Cyber attacks: A growing risk for healthcare professionals
While data breaches in the financial and government sector tend to resonate more in consumers’ minds, it is in fact the healthcare industry that is becoming a popular target for hackers and data thieves. Earlier this year, more than one million personal and medical records of Australian citizens donating blood to the Red Cross Blood Service were exposed online in Australia’s biggest data breach to date. Additionally there were also fears sensitive medical information was leaked in a Medicare data breach.
When considering both the hack attempts and the latest findings of the Breach Level Index, the healthcare sector accounted for 27 percent (or 263 incidents) of data breaches in 2016. Compared to financial, which was only 12% (118 incidents), and even government, a surprising 14 percent (137 incidents), it is clear that Australians’ medical records are of significant value.
However, the question remains, why is the healthcare industry becoming such a popular target for hackers and data thieves? To put it simply, the answer is in the data. Let us not forget that not only do medical records usually contain payment and billing information, leaving credit card information exposed, but they also often contain information that could enable a hacker or impostor to obtain medical services under the victim’s identity and private healthcare insurance benefits.
Given there has been such a huge focus on other sectors like financial and government, the healthcare industry has often been thought of as a ‘spectator’ in terms of data breaches. Furthermore, seeing as medical data is not protected enough, as demonstrated by the breach data results, healthcare providers are an easy target for hackers and data thieves.
Cyber-criminals are now finding more and more creative ways to steal data – and identifying spaces where it’s relatively easy to do this – and as a result of this healthcare professionals are increasingly falling victim to data theft. It is now more crucial than ever for the healthcare sector to prioritise patient data protection, given the industry is moving at incredible pace digitally.
As well as this trend, ransomware has recently surfaced in this space and is currently demonstrating just how vulnerable many medicals records are. As the name suggests, hackers are able to break into a healthcare institution network and server, encrypt the data or take control of the encryption system used for securing or backing up its data, change the keys, and demand payment to unlock the files and demand payment or a ‘ransom’ to unlock the files.
Ransomware is clearly on the rise and is hitting the healthcare sector at a fast pace with new stories making headlines around the world. This means that healthcare professionals are among the groups that need to implement protective measures against it. Experts agree that more hackers will start abusing the ransomware technique in coming months, as news spreads among cyber criminals of the attack’s effectiveness and financial rewards.
Ransomware hackers typically scan the internet for unsecured websites or platforms and then modify the hospital or the clinic’s server scripts so that data is encrypted before being inserted into the database. With that being said, traditional perimeter security measures such as firewalls, antivirus, content filtering, and threat detection are no longer the sole deterrent for cyber criminals.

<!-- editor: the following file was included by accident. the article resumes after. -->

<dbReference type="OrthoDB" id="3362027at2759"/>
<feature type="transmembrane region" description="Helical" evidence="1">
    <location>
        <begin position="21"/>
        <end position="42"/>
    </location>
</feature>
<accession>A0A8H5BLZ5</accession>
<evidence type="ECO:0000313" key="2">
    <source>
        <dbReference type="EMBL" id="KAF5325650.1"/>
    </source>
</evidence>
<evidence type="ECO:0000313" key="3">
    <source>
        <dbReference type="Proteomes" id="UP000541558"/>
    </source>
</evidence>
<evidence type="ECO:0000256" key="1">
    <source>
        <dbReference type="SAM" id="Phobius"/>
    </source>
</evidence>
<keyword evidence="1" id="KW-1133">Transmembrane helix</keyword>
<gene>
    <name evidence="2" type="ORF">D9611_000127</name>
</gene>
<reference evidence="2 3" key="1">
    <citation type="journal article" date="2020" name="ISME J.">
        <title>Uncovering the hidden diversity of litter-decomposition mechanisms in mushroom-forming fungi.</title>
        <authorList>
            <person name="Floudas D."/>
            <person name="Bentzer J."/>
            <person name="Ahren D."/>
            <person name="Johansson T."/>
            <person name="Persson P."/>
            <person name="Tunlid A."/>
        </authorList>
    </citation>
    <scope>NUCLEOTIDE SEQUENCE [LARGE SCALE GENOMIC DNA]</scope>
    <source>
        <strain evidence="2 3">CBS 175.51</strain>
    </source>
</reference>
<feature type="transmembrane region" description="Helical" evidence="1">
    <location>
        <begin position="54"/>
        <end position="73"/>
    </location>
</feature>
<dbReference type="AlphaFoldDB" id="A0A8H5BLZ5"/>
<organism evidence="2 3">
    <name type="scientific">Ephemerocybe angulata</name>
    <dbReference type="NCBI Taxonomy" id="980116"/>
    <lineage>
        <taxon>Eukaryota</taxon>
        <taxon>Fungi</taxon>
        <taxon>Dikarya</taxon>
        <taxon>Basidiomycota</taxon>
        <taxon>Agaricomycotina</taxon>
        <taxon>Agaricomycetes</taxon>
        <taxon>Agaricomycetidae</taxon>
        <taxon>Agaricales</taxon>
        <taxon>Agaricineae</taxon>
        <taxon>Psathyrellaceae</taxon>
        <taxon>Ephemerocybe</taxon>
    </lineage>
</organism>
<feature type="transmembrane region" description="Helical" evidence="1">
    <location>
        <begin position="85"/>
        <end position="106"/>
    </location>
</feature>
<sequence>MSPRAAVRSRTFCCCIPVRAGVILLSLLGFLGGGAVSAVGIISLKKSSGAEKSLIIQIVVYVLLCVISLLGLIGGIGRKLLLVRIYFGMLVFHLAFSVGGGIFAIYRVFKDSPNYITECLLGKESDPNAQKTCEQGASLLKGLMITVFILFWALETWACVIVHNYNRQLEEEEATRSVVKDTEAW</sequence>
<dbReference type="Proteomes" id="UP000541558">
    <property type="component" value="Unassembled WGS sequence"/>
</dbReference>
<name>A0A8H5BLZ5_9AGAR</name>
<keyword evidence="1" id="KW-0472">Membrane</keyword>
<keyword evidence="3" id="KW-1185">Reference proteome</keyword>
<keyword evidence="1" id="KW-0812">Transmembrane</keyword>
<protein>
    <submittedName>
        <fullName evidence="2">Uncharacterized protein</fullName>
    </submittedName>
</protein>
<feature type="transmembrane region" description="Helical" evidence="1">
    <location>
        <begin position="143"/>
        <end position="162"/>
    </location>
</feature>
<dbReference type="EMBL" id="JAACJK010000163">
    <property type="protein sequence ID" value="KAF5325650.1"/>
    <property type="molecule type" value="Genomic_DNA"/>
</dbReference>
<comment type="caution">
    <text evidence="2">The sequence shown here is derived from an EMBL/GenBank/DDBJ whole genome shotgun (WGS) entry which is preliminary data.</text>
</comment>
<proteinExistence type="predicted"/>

In order for healthcare institutions to combat ransomware threats and guarantee the protection of their patients’ data both at rest and in transit across networks, they must move to a framework that centres on the data itself.
Organisations need to provide protection that stays with the data wherever it is being sent, such as encryption and digital signatures, which enable them to maintain control of their data and detect any unauthorised modifications, even when data is deployed in the cloud or in their data centre. By moving security controls as close as possible to the data, they can ensure that even after the perimeter is breached, the information remains secure.
Still it is integral to note that encryption is still only one part of the solution as an organisation’s infrastructure is only as secure as the private keys and certificates used to protect it. Hackers also target encryption keys stored on remote servers and remove these from the organisation’s server, which is why we recommend that healthcare providers install a Hardware Security Module (HSM).
This is a type of electronic safe that stores their cryptographic keys, securely managing, processing and saving them inside a hardened, tamper-resistant device/virtual device. Simply putting it that way, locking the door to the hacker but hiding the key under the doormat will not bring much security, this is why cryptographic keys management is pivotal.
Cyber-criminals are only getting smarter and are finding new ways to access data from multiple points. Healthcare organisations should implement a multi-layered, dynamic approach to their security measures to ensure their valuable assets remain uncompromised. In realising the true worth of healthcare information assets, appropriate systems combining strong authentication, data encryption and key management, can be put in place to safeguard these as they need to be – preventing potential breaches by hackers.
Article by Graeme Pyper, Regional Director, Australia and New Zealand at Gemalto